It didn't look evil. It wasn't whispering or anything.

I slipped the ring off.


The next thing I knew, I was flat on the carpet, with the ring back on my finger.

"So that's what the ring does," said Jo, removing her Wizard Glasses. "It keeps you up all night, among other enchantments, though i couldn't figure those ones out. Do you know, there are probably students around here who would kill for such a ring."

"So they can party all night?"

"So they can study all night. This is the Wizard Academy, Pat. We study. Well. Most of us do. You get tutored."

"You know, if you're going to keep going on about that, you should remember that you're the one who signed me up for this place. I didn't exactly ask." I sat up, no more tired than I had been before I took the ring off. "I might have been just as well off if I'd...just...come to the city with my family and...flipped burgers. I don't know."

"And lived a life of crushing poverty? And had no place to practice your skills? And kept running from the police, only this time they had all the magic and you had mere brute strength? No, Pat. This is where you are safe. This is where you have a future. This is where you...where I have you. How could I just let you go, into a dangerous world all on your own? This is where you have me. How could I, in good conscience, not have invited you to join my world? You're already a part of my world. How could I let you fall out of it?"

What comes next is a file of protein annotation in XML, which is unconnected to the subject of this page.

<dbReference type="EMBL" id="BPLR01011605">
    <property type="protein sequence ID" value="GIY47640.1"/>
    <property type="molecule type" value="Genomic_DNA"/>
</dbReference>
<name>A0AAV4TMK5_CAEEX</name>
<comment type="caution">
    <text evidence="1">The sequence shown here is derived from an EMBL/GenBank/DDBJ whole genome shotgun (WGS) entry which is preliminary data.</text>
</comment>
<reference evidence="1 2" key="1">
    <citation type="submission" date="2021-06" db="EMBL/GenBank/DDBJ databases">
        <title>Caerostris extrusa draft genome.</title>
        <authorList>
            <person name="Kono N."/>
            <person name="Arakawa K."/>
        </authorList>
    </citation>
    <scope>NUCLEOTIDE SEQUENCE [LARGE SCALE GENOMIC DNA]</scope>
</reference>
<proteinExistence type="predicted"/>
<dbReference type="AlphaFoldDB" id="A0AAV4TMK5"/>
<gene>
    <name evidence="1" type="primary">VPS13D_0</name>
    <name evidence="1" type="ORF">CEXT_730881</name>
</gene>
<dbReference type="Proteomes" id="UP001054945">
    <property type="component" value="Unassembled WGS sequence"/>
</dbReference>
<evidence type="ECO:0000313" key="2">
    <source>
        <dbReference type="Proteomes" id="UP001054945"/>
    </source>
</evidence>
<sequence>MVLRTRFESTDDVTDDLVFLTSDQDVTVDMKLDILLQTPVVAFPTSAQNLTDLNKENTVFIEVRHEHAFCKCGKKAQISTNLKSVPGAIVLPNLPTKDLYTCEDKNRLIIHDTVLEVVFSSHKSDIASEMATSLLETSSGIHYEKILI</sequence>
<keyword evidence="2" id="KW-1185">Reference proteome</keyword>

"You could have declined to come to Wizard school, and joined me among the plebians. Among the poor. But you dragged me into this place. Accidentally."

"I...yeah." Jo flipped her hood over her head and rose, turning back tot he window. "That's precisely what I did."

I rose, and joined her at the window. "Why justify it, though?" I said. "If it really was an accident, if you didn't know..."

"It...needs justification. Pat, it wasn't an accident. I read that contract carefully. I knew exactly what I was getting you into."


"As I said -- I would have felt irresponsible if I hadn't offered you the chance to live here. If you had learned that I'd had the chance to hand you a Golden Ticket out of poverty, and that I'd let it go, what would you have thought of me? What would I have thought of myself? " She turned to me. "One of the greatest sins is splitting the congregation. How could I have split you and me? At the end of a long life of brave deeds, as I stood before the Lord of Song, he would sweep aside my shining trophies and ask me why I left you to die. And I would have no answer."